Breakups blow chunks. Whether it’s an amicable breakup or a horrible, crash-and-burn situation, you’ve invested a part of you into another person and must accept that a relationship that you once nurtured is dead and gone. Brain-mapping studies have shown that the same regions of the brain are activated when an addict is going through withdrawals as when someone is going through a breakup.
Whether the relationship lasted three weeks or three years, breakups can leave us feeling heartbroken, lost and even physically ill. While there’s no magic formula to do away with the pain of a split, having healthy coping mechanisms in place is essential to getting over your ex and moving on with strength and grace.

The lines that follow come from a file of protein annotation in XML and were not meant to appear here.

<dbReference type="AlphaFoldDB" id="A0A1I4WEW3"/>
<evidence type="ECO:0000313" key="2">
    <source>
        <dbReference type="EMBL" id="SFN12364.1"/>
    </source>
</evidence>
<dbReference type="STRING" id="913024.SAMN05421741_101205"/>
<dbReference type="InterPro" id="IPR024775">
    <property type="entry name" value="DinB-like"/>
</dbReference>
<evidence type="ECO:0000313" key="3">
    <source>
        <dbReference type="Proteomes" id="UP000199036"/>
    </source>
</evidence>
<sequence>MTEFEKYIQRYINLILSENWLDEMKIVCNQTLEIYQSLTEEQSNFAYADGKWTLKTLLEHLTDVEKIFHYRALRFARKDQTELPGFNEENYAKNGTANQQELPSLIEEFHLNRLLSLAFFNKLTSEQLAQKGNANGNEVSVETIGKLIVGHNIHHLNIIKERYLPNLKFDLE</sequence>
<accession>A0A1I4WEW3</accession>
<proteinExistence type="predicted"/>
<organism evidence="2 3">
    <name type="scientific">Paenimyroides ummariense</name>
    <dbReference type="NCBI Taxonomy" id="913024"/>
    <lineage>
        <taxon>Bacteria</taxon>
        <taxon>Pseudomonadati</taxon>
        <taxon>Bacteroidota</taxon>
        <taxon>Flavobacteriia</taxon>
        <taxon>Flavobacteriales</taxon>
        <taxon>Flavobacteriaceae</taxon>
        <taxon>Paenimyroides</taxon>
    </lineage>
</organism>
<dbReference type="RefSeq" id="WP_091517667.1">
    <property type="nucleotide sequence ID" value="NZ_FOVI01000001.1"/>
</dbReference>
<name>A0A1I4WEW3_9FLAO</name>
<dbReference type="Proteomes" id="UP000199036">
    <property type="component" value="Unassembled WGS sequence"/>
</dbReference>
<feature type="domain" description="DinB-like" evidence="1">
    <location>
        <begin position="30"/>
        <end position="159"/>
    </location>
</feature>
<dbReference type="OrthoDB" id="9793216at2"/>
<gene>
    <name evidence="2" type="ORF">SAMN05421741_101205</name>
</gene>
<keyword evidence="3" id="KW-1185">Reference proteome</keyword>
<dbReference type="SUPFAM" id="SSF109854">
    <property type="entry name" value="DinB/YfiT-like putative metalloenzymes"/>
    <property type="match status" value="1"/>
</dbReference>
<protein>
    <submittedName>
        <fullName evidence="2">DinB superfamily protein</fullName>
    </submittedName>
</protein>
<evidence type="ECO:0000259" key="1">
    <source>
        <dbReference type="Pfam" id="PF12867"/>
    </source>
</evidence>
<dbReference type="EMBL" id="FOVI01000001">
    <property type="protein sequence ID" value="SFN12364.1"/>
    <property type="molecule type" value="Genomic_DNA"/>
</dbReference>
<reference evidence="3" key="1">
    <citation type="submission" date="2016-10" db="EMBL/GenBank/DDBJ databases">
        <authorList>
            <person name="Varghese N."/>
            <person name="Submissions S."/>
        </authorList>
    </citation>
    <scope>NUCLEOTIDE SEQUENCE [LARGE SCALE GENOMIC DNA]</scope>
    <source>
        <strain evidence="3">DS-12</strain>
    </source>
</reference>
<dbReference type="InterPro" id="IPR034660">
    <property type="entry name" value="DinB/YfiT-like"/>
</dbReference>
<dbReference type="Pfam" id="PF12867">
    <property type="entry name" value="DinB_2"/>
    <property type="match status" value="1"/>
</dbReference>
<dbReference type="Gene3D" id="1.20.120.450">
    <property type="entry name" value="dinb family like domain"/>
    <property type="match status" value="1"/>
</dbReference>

Ending a relationship has very real effects on the mind and body: A 2010 Northwestern study found that breakups cloud our sense of self — and the more serious things were with your ex, the more of an identity crisis you’re likely to experience.
“Even if the relationship wasn’t great, you’re still starting at ground zero,” “The first thing you need to anticipate, no matter where you are in the process, is that there is a grieving [period]. There is a sense of abandonment, there is a sense of terror about the future, there is disappointment… There is a process of going from we back to me.”
Treating yourself well during the post-breakup period — whether you initiated the split or were on the receiving end — is a must. While it’s true that time heals all emotional wounds, you can speed up the process of moving on by taking control over your health and well-being.
To help you on your way, I’ve rounded up simple, expert-approved strategies for coping with breakup stress.
Who this course is for:
- All Levels